Published in the May 16, 2018, edition of the Redstone Review.
Summit Housing Group hears from Lyons Valley Park homeowners and the Lyons community
COMMENTARY: AFFORDABLE HOUSING IN LYONS
By Amy Reinholds
Affordable Housing Columnist
LYONS – When I walked to the Summit Housing Group question and answer session on May 8 about proposed affordable rental homes in Lyons Valley Park, Filing 8, Tract A, I passed another multifamily housing community in Lyons Valley Park on the sidewalk. I was greeted by a resident meeting friends for “Taco Tuesday” in the community house shared kitchen and dining room. I saw parents and kids riding bikes while the sun was still shining on a warm spring early evening. The neighborhood looked like a suburban neighborhood that could be found many places in Colorado or the U.S, and I saw families and single people of all ages participating in their daily lives, enjoying time together.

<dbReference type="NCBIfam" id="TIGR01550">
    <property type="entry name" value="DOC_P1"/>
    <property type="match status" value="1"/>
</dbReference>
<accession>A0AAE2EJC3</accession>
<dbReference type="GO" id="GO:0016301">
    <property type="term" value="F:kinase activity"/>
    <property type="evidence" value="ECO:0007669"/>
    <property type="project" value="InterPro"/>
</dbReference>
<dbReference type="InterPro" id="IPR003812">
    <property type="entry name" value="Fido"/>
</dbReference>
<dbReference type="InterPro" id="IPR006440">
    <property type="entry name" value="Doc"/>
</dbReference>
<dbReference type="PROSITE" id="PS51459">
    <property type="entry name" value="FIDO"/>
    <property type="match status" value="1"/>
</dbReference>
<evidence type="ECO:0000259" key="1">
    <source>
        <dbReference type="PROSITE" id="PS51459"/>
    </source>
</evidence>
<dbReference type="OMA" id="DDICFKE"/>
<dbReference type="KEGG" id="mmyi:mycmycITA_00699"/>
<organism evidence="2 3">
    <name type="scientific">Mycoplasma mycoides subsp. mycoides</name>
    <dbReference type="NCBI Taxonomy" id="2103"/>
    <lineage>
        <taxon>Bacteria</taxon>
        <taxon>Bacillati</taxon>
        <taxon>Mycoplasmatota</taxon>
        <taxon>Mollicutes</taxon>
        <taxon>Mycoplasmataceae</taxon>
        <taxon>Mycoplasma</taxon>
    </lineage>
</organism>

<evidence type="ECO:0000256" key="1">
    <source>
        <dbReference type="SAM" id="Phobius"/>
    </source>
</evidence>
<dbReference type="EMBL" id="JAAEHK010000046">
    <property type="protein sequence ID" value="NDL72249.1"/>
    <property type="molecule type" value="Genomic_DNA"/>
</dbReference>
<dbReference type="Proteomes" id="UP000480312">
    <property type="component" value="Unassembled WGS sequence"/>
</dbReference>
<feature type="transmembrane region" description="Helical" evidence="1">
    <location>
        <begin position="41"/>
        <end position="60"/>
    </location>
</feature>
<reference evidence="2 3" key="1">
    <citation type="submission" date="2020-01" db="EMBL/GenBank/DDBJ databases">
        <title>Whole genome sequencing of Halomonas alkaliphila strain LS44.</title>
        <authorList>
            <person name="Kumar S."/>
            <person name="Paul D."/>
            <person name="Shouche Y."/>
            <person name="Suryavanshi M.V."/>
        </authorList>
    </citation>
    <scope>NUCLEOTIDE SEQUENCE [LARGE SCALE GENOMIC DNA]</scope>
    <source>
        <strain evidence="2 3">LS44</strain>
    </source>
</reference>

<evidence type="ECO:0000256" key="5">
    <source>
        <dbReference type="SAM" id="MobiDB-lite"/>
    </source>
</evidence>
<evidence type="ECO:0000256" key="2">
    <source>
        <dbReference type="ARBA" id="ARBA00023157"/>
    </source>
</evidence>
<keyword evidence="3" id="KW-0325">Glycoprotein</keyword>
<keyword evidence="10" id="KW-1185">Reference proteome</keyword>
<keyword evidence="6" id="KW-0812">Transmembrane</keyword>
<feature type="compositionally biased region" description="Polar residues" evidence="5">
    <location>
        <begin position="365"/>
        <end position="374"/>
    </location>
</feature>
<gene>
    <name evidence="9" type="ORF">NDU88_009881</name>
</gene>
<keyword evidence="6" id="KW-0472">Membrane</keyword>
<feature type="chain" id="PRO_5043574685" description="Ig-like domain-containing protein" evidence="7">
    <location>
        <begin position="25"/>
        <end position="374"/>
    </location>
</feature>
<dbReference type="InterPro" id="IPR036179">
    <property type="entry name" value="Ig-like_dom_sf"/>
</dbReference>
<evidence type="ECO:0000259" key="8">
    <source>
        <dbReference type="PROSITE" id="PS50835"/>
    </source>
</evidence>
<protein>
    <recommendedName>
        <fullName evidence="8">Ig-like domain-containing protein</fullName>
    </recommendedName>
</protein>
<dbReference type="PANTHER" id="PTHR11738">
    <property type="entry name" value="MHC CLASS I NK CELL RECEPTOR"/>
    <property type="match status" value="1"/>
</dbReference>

Sam Long, senior project manager for Summit Housing Group, spoke to about 50 people in the cafeteria of Lyons Middle and High School about a proposal for 43 rental homes affordable to people who make about 60 percent of the area median income (or possibly less, depending on funding sources and investments like Low Income Housing Tax Credits). “Our mission is to provide the most affordable units,” Long said. (In Boulder County, the area median income is $76,100 for a single person, $86,900 for a two-person household, $97,800 for a three-person household, and 108,600 for a four-person household, and 60 percent of the area median income is $45,660 for a single person, $52,140 for a two-person household, $58,680 for a three-person household, and $65,160 for a 4-person household.) Long said the preference policy for flood-displaced residents will apply.